Turkish experts predict a return to “relative normal” at the end of the summer as the novel coronavirus continues to affect people worldwide.
Dr. Mustafa Necmi Ilhan, dean at Gazi University Medical School in the capital Ankara and a member of the Health Ministry’s Social Science Board, and Dr. Mustafa Cetiner, an internal medicine specialist, offered their insight to Anadolu Agency on the course of the pandemic and when life will return to normal.
Pointing out that it is not yet possible to say exactly when the pandemic will end, Ilhan said that looking at the current stage together with people complying with restrictions and the introduction of vaccinations, it is going “better” both in Turkey and in the world.
“We cannot say when the pandemic will end precisely, but that will happen when 60%-70% of the society develops antibodies against the coronavirus, in other words, what we call ‘herd immunity’ occurs,” he said.
“This is most likely through immunization.”
Highlighting that Turkey has reported over 2 million coronavirus cases so far, Ilhan said: “It is possible to say that when we reach an immunization level of about 60%-70%, there will be less transmission of the coronavirus between people.”
While pointing out that the number of cases also started to drop in the last two weeks, Ilhan said this should not cause complacency in society as the risk of contracting the disease is still quite high.
“If people do not wear a mask because ‘I have been vaccinated or overcame the disease,’ do not comply with social distancing, if they are in a crowd, if they do not pay attention to hygiene, they should know that there will always be a risk of [contracting] the coronavirus,” he warned.
“When we reach a certain level in vaccination and the society obeys the precautionary rules, we can lead a relatively normal life at the end of the summer months,” he said.
He added that “a better normal life” compared to the current conditions depends solely on compliance with the level and measures reached in social immunization.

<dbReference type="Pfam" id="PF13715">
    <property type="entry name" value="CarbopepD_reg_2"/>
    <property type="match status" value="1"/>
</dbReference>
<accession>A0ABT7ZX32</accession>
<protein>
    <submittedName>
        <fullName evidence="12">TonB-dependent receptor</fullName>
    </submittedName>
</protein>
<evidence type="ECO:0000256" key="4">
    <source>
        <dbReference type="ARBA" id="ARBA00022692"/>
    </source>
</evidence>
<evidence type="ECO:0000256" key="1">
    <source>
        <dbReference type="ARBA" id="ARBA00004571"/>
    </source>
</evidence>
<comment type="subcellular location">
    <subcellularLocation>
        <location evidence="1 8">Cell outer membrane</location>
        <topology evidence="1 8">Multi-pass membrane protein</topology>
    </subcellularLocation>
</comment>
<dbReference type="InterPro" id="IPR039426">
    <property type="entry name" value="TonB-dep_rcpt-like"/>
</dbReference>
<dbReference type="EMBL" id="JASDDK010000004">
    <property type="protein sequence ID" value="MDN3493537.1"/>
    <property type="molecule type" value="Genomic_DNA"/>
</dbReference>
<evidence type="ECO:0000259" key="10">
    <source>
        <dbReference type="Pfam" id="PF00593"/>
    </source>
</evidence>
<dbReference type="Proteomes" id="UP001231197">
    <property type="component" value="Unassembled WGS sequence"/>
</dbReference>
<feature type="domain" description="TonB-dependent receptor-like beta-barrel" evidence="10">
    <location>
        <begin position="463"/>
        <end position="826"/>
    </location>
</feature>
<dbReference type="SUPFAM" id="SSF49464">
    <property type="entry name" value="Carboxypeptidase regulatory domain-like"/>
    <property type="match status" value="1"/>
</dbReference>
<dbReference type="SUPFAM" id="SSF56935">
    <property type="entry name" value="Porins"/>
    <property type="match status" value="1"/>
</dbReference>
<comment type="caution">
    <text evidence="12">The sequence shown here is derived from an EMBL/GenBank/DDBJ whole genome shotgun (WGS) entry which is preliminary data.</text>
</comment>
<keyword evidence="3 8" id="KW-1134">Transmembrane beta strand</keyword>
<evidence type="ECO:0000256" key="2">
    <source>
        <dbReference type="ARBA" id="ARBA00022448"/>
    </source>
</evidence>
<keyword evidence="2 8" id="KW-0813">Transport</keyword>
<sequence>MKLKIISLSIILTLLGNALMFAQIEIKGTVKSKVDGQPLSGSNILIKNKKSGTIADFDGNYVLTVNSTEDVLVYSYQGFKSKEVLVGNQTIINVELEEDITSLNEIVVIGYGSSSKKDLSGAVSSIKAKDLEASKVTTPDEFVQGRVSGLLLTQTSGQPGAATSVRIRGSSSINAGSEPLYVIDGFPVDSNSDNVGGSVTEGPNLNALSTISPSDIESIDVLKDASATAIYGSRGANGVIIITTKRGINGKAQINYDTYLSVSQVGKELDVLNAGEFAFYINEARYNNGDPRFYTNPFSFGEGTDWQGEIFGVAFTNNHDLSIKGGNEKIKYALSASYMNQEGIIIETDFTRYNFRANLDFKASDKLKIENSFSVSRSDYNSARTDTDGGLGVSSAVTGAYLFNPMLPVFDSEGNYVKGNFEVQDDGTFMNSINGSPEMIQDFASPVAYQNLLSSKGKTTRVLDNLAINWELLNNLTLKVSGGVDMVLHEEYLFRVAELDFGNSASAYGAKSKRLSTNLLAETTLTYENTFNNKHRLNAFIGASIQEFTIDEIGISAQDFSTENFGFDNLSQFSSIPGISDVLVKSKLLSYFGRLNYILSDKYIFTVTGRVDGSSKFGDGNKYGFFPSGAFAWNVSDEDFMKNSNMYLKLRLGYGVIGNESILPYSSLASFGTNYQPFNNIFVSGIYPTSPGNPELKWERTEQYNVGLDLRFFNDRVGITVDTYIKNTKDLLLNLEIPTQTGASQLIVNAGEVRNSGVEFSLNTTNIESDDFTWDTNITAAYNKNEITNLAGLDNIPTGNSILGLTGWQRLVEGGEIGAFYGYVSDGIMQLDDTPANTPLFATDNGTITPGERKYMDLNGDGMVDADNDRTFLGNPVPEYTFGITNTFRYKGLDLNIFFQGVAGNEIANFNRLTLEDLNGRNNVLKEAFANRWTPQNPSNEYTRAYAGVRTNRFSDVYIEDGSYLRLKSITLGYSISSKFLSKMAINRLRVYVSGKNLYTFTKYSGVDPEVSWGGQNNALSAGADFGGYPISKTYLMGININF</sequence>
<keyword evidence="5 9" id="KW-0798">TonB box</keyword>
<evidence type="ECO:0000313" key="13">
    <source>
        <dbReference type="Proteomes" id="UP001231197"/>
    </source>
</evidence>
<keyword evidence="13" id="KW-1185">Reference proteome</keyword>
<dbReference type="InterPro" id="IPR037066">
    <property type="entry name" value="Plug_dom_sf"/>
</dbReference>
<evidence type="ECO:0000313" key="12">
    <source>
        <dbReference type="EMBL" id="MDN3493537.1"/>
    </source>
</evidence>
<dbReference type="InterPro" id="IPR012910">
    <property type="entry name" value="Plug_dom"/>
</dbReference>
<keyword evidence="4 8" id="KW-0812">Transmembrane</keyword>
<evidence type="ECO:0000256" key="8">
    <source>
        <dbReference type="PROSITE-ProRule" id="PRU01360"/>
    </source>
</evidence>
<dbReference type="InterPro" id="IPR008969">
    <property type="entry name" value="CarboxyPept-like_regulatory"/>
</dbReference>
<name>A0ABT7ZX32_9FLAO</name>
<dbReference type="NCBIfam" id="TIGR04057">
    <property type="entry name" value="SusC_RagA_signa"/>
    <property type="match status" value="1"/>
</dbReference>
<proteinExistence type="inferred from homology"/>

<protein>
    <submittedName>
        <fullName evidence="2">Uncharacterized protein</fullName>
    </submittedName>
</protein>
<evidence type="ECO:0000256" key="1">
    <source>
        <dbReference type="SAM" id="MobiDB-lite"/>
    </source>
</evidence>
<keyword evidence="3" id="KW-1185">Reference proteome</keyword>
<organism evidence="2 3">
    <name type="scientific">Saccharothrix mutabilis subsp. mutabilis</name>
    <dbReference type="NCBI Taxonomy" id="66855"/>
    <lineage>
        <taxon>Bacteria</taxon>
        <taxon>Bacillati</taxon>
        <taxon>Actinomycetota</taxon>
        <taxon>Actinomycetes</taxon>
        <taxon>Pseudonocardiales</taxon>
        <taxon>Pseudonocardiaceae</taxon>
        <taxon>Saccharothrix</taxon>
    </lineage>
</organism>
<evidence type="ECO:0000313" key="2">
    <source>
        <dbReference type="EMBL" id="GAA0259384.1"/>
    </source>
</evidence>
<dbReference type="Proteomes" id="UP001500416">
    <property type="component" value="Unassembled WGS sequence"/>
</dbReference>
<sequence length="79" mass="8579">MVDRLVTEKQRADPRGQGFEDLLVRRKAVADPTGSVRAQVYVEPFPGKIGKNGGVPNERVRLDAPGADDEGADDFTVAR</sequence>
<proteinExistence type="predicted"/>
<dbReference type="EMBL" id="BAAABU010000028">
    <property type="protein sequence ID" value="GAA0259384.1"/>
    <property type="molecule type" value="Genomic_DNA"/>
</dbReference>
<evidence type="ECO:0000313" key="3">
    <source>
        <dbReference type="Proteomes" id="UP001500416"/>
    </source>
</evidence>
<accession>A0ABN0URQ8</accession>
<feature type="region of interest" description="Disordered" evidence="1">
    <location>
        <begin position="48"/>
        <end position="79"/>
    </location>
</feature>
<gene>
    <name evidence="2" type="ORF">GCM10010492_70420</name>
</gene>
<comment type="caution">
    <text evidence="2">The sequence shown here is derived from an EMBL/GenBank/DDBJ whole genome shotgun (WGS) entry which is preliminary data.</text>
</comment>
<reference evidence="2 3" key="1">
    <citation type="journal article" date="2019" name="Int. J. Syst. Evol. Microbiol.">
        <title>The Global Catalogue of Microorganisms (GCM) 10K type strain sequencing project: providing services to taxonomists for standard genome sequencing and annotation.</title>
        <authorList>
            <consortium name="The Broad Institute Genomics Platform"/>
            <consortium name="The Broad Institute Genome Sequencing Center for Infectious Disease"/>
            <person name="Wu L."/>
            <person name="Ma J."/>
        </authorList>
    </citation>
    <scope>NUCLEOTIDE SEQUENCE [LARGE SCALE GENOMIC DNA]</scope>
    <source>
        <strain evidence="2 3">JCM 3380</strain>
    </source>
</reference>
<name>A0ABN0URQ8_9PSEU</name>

‘Vaccination does not mean normal life in a day’
For his part, Cetiner said that if the virus mutates and contagiousness increases, individual measures such as masks, social distancing and hand hygiene are among the most effective solutions to prevent the disease.
Noting that vaccines are the biggest weapon and the key to exiting the pandemic, he said: “However, unfortunately, it is not possible for us to return to our normal daily lives in one day with vaccines.
“It will take time to achieve widespread immunization and community immunity,” he said.
“When will the pandemic end? When will the virus become harmless? When will the measures end? Unfortunately, it is not possible to give a clear date.”
According to Cetiner, returning to normal depends on variables such as the effectiveness of common vaccination programs, the desire or adaptation of the society to be vaccinated, the continuation of compliance with the most basic measures during this period, how long vaccines will provide immunity and whether there will be new mutations.
Cetiner predicted the earliest time for the return to normal is late summer or the fall of 2021.
He recalled remarks by Dr. Anthony Fauci, the director of the National Institute of Allergy and Infectious Diseases in the US, who said that with mass coronavirus vaccination programs, a return to normal might start from October 2021.
Pointing out that in the case of vaccination, measures should be continued for a while, Cetiner said it is “because we still do not know how much vaccines prevent contagion.”
“Even if we are vaccinated, we may risk infecting someone else with COVID-19,” he said. “Vaccines are not 100% protective, and herd immunity will take time to be gained.
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